Featured food: cantaloupe

cantaloupeThirdWhere fresh fruit is concerned, cantaloupe is pretty easy.  Cut it in half, scoop out seeds and eat with a spoon.  It even comes with its own bowl, so to speak.

These days, you can probably find cantaloupe in stores all year, but I stick to in-season melons, which means summer only.  The taste and texture of locally grown melon will be far superior.   The season is short, making cantaloupe more like Nutrition Shooting Stars.  They don’t last long, but well worth the effort.

 Nutrition facts for one-half of 1 large* (6-1/2 to 7 inch diameter) melon:

  • 140 calories
  • 3.5 grams fiber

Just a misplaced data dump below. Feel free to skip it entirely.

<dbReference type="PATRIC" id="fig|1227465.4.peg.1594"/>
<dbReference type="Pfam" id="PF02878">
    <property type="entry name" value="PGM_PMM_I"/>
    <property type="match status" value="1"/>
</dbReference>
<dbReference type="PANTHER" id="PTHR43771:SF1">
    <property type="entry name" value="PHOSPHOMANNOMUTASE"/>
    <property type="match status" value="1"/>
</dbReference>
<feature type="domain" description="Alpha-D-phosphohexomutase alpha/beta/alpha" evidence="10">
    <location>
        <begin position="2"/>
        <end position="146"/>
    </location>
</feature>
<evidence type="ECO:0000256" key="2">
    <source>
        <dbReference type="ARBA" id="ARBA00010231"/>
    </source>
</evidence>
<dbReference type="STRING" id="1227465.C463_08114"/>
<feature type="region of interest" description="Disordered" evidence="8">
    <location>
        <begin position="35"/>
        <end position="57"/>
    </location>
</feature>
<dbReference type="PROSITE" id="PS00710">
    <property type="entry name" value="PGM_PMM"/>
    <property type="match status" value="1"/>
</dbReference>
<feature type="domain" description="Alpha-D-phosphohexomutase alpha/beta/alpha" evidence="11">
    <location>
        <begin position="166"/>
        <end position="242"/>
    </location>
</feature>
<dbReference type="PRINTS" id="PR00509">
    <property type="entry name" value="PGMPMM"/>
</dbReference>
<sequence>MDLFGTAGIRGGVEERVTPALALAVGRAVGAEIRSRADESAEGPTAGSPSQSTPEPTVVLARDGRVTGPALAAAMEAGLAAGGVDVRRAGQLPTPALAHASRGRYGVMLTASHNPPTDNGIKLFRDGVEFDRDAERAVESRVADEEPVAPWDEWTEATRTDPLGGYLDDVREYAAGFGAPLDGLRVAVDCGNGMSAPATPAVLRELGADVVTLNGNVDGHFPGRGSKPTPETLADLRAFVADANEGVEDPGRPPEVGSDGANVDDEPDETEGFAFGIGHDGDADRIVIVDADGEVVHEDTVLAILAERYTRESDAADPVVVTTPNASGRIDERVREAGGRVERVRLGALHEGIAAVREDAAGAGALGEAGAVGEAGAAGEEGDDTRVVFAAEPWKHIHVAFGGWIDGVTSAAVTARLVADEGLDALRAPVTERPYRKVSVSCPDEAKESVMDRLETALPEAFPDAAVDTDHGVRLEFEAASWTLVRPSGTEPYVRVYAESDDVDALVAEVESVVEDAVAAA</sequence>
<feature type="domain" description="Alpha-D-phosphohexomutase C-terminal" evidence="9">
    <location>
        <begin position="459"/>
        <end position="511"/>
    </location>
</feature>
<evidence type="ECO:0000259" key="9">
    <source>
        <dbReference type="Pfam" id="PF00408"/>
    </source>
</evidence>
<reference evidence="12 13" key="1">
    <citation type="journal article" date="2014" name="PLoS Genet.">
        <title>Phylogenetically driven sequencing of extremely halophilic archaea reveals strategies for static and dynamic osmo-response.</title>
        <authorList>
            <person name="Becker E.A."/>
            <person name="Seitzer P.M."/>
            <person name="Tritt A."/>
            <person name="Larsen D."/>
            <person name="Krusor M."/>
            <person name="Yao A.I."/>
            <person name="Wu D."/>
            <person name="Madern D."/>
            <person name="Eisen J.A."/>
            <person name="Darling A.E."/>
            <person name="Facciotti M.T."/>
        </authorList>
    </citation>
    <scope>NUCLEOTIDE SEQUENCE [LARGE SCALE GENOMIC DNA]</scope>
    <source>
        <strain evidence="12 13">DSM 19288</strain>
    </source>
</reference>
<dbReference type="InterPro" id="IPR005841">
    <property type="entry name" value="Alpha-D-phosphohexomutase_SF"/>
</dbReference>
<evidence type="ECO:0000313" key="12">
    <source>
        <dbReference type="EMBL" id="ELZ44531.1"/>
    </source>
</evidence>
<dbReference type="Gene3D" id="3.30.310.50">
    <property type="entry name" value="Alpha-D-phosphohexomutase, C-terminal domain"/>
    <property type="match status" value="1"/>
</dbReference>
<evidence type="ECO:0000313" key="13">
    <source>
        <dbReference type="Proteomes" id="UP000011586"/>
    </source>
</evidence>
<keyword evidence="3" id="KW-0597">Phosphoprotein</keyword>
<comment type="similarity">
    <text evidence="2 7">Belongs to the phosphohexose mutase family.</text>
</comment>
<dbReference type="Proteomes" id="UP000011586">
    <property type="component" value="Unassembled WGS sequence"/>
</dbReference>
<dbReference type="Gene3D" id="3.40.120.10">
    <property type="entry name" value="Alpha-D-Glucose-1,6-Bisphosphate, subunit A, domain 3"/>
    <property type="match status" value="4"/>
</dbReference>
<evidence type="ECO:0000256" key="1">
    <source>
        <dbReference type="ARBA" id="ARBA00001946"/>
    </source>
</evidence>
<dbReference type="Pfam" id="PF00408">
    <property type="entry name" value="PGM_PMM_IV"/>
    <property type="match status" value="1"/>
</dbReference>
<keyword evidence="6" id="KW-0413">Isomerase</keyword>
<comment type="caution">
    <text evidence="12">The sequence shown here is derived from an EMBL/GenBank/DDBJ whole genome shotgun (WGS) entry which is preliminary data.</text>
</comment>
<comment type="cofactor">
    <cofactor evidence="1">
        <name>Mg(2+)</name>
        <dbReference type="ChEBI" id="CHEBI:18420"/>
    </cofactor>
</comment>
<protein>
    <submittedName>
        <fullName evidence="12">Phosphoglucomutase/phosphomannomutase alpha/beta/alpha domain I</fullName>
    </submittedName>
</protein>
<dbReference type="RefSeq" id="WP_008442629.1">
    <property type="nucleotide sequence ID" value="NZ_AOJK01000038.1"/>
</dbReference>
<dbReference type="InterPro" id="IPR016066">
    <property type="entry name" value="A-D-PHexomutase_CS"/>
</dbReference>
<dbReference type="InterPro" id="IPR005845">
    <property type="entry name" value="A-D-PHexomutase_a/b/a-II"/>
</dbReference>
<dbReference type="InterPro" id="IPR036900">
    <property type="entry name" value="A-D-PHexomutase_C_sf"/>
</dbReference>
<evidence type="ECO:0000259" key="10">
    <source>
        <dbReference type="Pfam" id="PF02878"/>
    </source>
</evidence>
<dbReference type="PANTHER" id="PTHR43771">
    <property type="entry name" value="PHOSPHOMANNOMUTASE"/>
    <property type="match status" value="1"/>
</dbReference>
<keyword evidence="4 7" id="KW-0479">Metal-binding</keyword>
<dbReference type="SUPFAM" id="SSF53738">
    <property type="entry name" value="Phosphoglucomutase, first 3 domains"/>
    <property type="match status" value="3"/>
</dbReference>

• 1000+ mg potassium
  • 150 mg vitamin C
  • 13,000 IU vitamin A
  • significant amounts of vitamin K, niacin, folate and magnesium
  • negligible fat and sodium

Cantaloupe is 90% water, which makes it filling, a good thing if you’re trying to curb appetite.  Bingeing on cantaloupe would be difficult.  After eating half of a large melon, you’re full, and you only ate 140 calories.

Cantaloupe slices are a nice accompaniment to a spicy meal in place of salad.  Add melon chunks to a fruit salad.  These melons also work great for smoothies.  Blend cantaloupe chunks with a squeeze of lime juice and a few pieces of ice for a refreshing summer drink.  You can add chia seeds for a little fiber and nutrient boost.

Summer is cantaloupe season; enjoy them while you can.

*I cut up a purchased melon and weighed the edible portion, so my numbers may differ from the average USDA numbers for a “large” melon.

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